Don’t give up and stay encouraged even if it means you have to encourage yourself. If you need help, ASK for it.
Who is Professor Kelly Knight?
Kelly Knight is an assistant professor with the George Mason University Forensic Science Program and a STEM Accelerator. As a STEM Accelerator, she guides and mentors undergraduate students in the Forensic Science Program and coordinates K-12 STEM outreach. As part of her outreach efforts, she is the co-founder and director of the Females of Color and those Underrepresented in STEM summer programs for middle and high school girls. Prof. Knight obtained her Bachelor’s of Science degree in chemistry from The George Washington University in 2006 and her Master’s of Forensic Science degree from Virginia Commonwealth University in 2008 with a concentration in forensic biology.
Professor Knight began her career in forensics fourteen years ago as a DNA technician for Bode Technology DNA laboratory. She then worked in the Dawson Cruz forensic biology research laboratory while completing her studies at VCU. After graduating from VCU, Professor Knight worked as a forensic DNA analyst with the Maryland State Police Forensic Sciences Division. Prof. Knight has qualified as an expert in both forensic serology and forensic DNA analysis and has testified in several circuit court trials.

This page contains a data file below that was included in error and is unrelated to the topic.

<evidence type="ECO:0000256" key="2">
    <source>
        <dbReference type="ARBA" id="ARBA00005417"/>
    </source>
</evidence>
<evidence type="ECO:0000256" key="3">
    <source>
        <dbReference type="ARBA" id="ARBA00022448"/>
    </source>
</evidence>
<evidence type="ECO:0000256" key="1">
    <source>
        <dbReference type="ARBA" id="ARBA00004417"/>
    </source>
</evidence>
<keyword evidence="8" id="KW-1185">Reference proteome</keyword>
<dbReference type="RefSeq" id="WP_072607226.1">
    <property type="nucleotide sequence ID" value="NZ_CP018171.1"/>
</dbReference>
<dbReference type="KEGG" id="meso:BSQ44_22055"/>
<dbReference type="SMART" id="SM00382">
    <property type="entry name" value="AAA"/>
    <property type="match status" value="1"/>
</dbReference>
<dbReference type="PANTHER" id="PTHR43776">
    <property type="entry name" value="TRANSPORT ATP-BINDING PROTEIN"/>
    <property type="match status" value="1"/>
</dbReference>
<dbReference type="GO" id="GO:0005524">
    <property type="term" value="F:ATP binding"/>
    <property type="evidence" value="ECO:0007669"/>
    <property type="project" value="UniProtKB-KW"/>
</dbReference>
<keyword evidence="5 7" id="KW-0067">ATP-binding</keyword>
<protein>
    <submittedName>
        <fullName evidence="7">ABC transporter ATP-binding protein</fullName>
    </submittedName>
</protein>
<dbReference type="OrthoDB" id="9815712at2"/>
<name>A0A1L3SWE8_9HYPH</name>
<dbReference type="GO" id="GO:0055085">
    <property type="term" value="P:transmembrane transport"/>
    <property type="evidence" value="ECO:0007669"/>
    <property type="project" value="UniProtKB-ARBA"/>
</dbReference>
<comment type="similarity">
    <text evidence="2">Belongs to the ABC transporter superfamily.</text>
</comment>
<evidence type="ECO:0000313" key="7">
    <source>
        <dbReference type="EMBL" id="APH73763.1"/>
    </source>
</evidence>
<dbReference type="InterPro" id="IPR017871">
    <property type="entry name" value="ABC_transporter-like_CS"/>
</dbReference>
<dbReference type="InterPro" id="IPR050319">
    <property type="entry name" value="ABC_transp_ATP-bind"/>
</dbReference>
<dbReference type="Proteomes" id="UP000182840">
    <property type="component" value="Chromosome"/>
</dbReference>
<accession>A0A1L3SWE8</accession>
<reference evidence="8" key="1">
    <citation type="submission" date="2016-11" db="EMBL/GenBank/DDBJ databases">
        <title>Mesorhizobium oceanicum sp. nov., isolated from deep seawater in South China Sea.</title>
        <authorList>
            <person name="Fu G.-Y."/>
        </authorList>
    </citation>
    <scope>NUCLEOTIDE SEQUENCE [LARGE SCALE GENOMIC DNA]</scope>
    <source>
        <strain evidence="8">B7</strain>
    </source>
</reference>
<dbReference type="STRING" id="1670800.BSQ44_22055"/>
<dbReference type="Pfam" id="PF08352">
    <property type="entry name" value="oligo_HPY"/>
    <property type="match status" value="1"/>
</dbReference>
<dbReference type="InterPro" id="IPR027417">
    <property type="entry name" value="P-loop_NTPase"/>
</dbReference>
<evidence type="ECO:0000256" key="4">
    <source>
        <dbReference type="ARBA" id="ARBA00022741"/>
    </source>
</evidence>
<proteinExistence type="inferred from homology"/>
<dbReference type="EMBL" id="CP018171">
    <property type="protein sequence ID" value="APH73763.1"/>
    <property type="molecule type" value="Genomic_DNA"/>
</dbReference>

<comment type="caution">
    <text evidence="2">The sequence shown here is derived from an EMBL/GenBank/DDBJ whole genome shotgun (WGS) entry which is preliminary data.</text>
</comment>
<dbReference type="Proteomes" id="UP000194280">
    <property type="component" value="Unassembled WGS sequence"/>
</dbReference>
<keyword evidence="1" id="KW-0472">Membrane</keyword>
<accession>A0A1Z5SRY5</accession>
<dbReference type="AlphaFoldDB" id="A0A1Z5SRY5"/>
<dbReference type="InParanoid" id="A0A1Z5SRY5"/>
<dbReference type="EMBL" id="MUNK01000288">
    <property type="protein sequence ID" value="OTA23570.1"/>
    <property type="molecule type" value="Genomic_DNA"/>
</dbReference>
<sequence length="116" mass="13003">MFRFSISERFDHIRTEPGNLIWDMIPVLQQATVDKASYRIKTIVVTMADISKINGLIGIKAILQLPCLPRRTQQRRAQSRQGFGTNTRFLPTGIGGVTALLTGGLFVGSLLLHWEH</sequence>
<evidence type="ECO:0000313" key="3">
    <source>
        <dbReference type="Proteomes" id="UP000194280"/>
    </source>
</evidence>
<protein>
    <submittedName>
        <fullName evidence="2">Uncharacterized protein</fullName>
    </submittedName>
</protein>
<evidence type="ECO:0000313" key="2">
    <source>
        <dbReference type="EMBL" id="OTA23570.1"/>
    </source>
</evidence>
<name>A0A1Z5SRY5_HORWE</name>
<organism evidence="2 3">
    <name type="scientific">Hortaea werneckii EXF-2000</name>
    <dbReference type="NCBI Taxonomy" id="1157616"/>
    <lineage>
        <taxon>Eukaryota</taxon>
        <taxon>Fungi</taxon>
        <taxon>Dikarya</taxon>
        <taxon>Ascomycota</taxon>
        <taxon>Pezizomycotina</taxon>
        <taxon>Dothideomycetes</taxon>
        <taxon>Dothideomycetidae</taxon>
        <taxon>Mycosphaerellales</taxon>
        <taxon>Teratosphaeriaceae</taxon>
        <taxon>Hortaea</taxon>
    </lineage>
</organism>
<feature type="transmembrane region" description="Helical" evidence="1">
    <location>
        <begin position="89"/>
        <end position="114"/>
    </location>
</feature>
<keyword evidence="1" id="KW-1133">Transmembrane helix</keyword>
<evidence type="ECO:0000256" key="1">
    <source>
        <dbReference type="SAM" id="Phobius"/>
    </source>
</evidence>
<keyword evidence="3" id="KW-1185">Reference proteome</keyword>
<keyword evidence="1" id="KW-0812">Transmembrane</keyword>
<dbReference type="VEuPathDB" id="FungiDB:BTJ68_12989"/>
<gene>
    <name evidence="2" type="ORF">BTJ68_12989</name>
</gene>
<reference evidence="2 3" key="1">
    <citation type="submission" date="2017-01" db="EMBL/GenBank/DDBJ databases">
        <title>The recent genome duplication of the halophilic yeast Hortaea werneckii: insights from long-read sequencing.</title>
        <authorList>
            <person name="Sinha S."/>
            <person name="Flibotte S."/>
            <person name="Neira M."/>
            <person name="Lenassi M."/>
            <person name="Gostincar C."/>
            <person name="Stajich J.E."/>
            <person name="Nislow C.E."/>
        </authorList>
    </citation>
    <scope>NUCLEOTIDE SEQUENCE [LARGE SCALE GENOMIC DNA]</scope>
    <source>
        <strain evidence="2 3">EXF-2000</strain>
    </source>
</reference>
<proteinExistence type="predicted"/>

In addition to her experience with forensic casework, she has many years of experience in research which has included areas such as laser microdissection and low copy number (LCN) DNA methods. Prof. Knight enjoys staying involved in the forensic science community and has remained active in professional organizations since beginning her education in forensic science. In her spare time, Prof. Knight enjoys teaching dance fitness classes and spending time with her husband and two boys.
B.S. in chemistry
M.S. in forensic science (forensic biology concentration)
American Academy of Forensic Sciences Regional Award
How did you choose to pursue this field?
In 11th grade, my Anatomy and Physiology teacher did a crime scene lab which first introduced me to forensic science. I loved how interdisciplinary forensic science was and how it was a true applied science.
Who was your inspiration or role model that guided you to this field?
Other than my teacher in high school, I really didn’t have any true role models in forensic science to look up to until I got to graduate school. My parents encouraged me to pursue science and that is why I continued to stick with it. This is one reason it has become so important to me to try to mentor and provide support to other young ladies interested in the field.
Did you always have the desire to work in this field? If not, what was your intended field? Why did you change careers?
Even though I had that forensic lab in high school, when I first started college I was pre-med. I thought I was going to be a doctor. Then I took my first biology class and got my first C. I was devastated and decided to pursue chemistry instead which I was excelling in. By my junior year, I accepted the fact that although I had done well in chemistry previously, I really did not want to do it as a career full-time. My senior year I interned in a forensic DNA laboratory and that sealed the deal for me that that was the direction I wanted to go in for my career.
What do you love most about your job or career?
As a teacher, I love breaking the traditional stereotype of what it’s like to learn and watching students fall back in love with learning through less traditional methods (i.e. active learning, etc.). As a forensic scientist, I have always loved putting together the pieces of the puzzle and contributing to the justice system.